Few opening batsmen would keep their place in any Test side in the world after a run of form like the one Kraigg Brathwaite has endured over the last two years. Across his last 21 innings coming into this tour, he had made a paltry 241 runs at an average a shade over 12. Despite his past success in English conditions, few would have raised questions if he had been left out.

But Brathwaite's 65 - the first half-century in international cricket since March - means that he is the top-scorer in this match after its first three days, and has put West Indies into a commanding position. He fought through to stumps under leaden skies against a fresh England attack on the second evening, and set up a platform from which the middle order could build on the third morning.

While many would have lost faith in Brathwaite's ability during his barren run - his most recent half-century came some 729 days ago - his captain, Jason Holder, gave him full support. The pair have always been close: they were born one year apart and grew up playing together in Barbados, while Brathwaite was one of the players that Holder backed with a long run of games in the difficult early days of his captaincy.

"I've played all my cricket with Kraigg: we came through youth cricket together, we play at the same club, so I know Kraigg Brathwaite inside out," Holder said on the second evening. "Obviously he hasn't got the runs he'd have wanted in the recent past but I know that he's shaping towards something really special.

"I always judge how well he's playing by how well he's leaving the ball, and I think his judgment so far on tour has been impeccable. I have no doubts about his ability or what he can produce."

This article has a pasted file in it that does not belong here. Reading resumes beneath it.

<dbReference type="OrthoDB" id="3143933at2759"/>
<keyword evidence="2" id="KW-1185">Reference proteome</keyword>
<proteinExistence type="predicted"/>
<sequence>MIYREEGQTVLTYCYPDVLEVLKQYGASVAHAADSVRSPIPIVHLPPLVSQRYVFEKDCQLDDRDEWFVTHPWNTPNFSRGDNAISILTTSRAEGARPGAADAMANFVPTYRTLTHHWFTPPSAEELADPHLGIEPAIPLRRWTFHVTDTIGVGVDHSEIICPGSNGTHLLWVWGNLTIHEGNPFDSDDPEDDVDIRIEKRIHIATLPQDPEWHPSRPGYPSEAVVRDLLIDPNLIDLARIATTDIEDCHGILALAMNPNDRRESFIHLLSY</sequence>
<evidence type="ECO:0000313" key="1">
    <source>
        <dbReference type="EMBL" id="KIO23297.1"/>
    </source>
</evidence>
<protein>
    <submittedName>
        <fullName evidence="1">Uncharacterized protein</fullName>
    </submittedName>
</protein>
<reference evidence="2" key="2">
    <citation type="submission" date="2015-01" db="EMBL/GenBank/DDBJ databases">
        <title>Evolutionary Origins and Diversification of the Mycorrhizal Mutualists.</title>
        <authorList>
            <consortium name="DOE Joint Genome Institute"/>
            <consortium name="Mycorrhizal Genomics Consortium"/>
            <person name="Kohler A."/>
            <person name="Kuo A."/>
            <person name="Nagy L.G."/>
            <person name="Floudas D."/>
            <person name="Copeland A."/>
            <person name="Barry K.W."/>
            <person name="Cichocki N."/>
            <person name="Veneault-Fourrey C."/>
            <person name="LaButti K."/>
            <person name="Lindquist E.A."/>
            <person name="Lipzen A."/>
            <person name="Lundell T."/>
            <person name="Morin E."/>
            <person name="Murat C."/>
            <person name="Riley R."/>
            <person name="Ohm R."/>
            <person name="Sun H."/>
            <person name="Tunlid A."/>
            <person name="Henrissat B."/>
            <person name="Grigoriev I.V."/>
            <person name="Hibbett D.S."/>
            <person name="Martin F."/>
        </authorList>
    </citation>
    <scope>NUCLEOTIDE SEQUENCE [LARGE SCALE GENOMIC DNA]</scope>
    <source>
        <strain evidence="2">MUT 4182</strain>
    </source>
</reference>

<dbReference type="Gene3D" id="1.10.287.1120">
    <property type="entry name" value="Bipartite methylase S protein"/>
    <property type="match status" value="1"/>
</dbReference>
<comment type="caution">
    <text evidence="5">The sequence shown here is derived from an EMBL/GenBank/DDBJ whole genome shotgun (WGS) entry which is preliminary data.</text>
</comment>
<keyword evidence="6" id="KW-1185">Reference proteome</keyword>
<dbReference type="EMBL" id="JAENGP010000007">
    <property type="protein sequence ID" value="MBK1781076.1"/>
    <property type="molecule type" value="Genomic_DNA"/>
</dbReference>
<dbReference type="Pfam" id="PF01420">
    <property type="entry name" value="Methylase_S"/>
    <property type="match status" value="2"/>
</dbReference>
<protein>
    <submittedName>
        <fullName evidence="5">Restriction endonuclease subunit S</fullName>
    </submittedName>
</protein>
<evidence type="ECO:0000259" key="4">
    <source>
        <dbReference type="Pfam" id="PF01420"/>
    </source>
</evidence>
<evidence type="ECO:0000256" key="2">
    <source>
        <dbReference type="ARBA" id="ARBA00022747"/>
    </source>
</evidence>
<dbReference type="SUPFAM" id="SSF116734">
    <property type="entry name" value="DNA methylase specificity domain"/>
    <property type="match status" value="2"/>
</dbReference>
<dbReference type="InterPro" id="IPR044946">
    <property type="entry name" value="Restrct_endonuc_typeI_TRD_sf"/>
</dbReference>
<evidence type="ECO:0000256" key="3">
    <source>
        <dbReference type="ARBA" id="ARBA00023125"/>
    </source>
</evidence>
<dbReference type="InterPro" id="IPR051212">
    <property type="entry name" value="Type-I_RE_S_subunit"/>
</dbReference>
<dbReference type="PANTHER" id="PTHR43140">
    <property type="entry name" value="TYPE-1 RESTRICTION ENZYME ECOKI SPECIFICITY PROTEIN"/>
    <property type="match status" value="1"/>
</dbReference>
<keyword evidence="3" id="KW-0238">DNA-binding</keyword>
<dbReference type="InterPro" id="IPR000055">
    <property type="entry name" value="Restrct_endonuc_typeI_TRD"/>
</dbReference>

There are times when a close relationship between a captain and a player can be a curse, not least when the player is backed despite a loss of form. Kieran Powell, the opening batsman who was omitted from the touring party entirely despite a strong run in first-class cricket, alluded to that in an Instagram post on Wednesday.

Powell posted a screenshot of a table from ESPNcricinfo's Live Report of West Indies' Test averages since the 2017 tour, writing alongside: "One is just left to wonder what the numbers would be if I'd have had the same amount of innings as others who continue to be offered opportunity after opportunity… interesting indeed."

But Holder will feel vindicated for his faith in Brathwaite after this start to the series. His determined innings set things up for those lower down, and put miles into the bowlers' legs, just as Holder had asked.

"Me and Jase have been playing [together] from Under-11s," Brathwaite smiled in his post-match press conference. "I know his game, he knows my game well. Just being around each other, we can obviously share ideas, opinions that we may see. Having him around is always good. And having his support? That's always a good feeling as well."

When he bats somewhere approaching his best, Brathwaite demonstrates old-school Test-match virtues: soaking up balls, playing the ball late under his eyes, and adjusting his technique based on the conditions he faces. Few will need reminding of his success in England on the 2017 tour, when his scores of 134 and 95 set up the famous win at Headingley, while his regular stints in county cricket have helped him devise a method that works against the moving ball.

"Playing here in 2017 and playing some county games, [I've found] the ball tends to do something throughout the day," he said. "I think playing the ball as late as possible is always key for me, whether it's the new ball or the old ball.

"[England] is a place where you're never in, in a sense. I don't really like not to play the ball late, even outside England, that's something that I really work hard on, but especially here playing it late is key."

Holder had used Brathwaite's contribution to the win against England at home 18 months ago as an example of how he had managed to help his side, even when the runs weren't flowing. In that series, Brathwaite made 138 runs at 27.60, but crucially managed to face more balls than anyone else on either side.

"I think he batted as well as I'd seen him bat in a very long time," Holder said. "He got plenty of starts in that series but just hadn't been able to convert them.

"He's our highest-capped player at present, and that should tell you the calibre of player he is for West Indies. I just want him to keep in his zone, keep moving well and keep judging the ball well. I know a big score is around the corner for him."

Matt Roller is an assistant editor at ESPNcricinfo. He tweets at @mroller98